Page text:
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Roland Hinton Perry
Roland Hinton Perry, sculptor and painter, was born in New York City. His father, George Perry, was a journalist and his mother, Ione Hinton Perry, an aritst who had studied with Launt Thompson. Educated in private schools, Perry studied art at the Art Students League beginning at the age of sixteen. Three years later, Perry passed the exam and entered Ecole des Beaux Arts in Paris in 1890, where he briefly studied with the landscape painter Paul-Louis Delance.
At the age of 21, however, Perry turned his attention to the studios of the Academie Deleceuse in Paris and found sculpture to be his true talent. He then entered the atelier of sculptor Henri-Michel-Antoine Chapu at the Academie Julian.
Shortly after returning from his studies abroad in 1894, Perry received the comission for the series of bas-reliefs representing the Sibyls in the Library of Congress. As a result of the success in carrying out the order came the second comission in 1895 to design the fifty foot wide Fountain of Neptune, in front of the Library of Congress.
In 1905, he was married to a cousin, Irma, in New York. He maintained a studio on West 10th Street in Greenwich Village and a summer home / studio in the Berkshires.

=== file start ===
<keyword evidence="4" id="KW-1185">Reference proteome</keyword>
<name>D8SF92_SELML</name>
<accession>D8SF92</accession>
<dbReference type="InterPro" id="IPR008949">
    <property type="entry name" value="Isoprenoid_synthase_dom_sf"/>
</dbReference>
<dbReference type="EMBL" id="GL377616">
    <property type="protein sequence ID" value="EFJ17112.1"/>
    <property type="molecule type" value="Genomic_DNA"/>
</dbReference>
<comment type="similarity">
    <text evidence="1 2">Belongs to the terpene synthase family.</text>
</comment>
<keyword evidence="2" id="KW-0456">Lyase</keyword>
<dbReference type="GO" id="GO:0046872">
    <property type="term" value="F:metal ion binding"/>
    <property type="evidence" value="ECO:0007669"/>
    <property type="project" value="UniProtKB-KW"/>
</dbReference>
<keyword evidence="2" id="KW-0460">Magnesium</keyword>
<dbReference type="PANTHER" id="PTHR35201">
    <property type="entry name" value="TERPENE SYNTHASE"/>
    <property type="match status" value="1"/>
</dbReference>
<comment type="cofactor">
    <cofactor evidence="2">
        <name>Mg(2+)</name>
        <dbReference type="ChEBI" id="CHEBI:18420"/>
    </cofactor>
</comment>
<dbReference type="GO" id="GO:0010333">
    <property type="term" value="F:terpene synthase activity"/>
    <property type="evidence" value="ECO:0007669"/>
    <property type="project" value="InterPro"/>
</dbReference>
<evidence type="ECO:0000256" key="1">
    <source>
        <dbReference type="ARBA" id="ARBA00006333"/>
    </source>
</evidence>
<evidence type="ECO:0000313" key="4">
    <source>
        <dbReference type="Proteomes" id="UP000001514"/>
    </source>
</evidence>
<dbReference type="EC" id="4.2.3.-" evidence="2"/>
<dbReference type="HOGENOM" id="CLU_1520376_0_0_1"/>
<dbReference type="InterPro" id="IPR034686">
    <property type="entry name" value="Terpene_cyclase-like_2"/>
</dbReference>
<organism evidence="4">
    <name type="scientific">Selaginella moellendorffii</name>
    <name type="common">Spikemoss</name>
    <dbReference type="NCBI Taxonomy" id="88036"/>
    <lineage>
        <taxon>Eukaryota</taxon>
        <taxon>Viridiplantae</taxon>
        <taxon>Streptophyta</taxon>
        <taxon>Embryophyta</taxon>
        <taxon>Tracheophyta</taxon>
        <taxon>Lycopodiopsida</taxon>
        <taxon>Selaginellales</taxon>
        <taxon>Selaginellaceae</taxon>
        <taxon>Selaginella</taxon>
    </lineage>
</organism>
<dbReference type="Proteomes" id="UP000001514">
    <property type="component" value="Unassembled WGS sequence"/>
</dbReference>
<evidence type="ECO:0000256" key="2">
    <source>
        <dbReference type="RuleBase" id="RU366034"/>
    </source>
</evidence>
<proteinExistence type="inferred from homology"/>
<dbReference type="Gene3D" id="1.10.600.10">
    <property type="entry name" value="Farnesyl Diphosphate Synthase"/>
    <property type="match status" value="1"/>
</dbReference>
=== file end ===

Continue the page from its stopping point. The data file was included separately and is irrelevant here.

In 1905, Perry, now a renowned sculptor, executed the working model of the statue on the Pennsylvania Capitol dome, Commonwealth. Capitol architect, Joseph Huston, designed and drew the specifications for the gilded bronze statue. Weighing three tons and standing 14 feet tall, nearly 250 feet above street level, the classically designed statue represents the ideals upon which the Commonwealth of Pennsylvania was founded.
Other important public commissions include Fountains of Hercules, and Fountains of Prometheus, for the Pan-American Exposition of 1901, the bas-reliefs for the lobby of the New Amsterdam Theatre on West 42nd Street, New York (1903), the lion sculptures on the Connecticut Avenue Bridge in Washington, D.C. He also sculpted Civil War memorials at Lookout Mountain, Tennessee and a World War I memorial for the 38th Regiment in Syracuse, New York in 1920.
At the beginning of the 20th century, Perry modelled a few garden figures such as Boy with Fish in 1914 and Daughter of Pan in 1916.
He also created statuettes and inkwells to decorate the home. By 1930, with the change in the economy, he returned to painting, and become a successful society portraitist.
Perry was a member of the Grand Central Art Gallery and the National Sculpture Society. The 1900 census lists him as a member of the Players' and National Arts Clubs, and the Architectural League.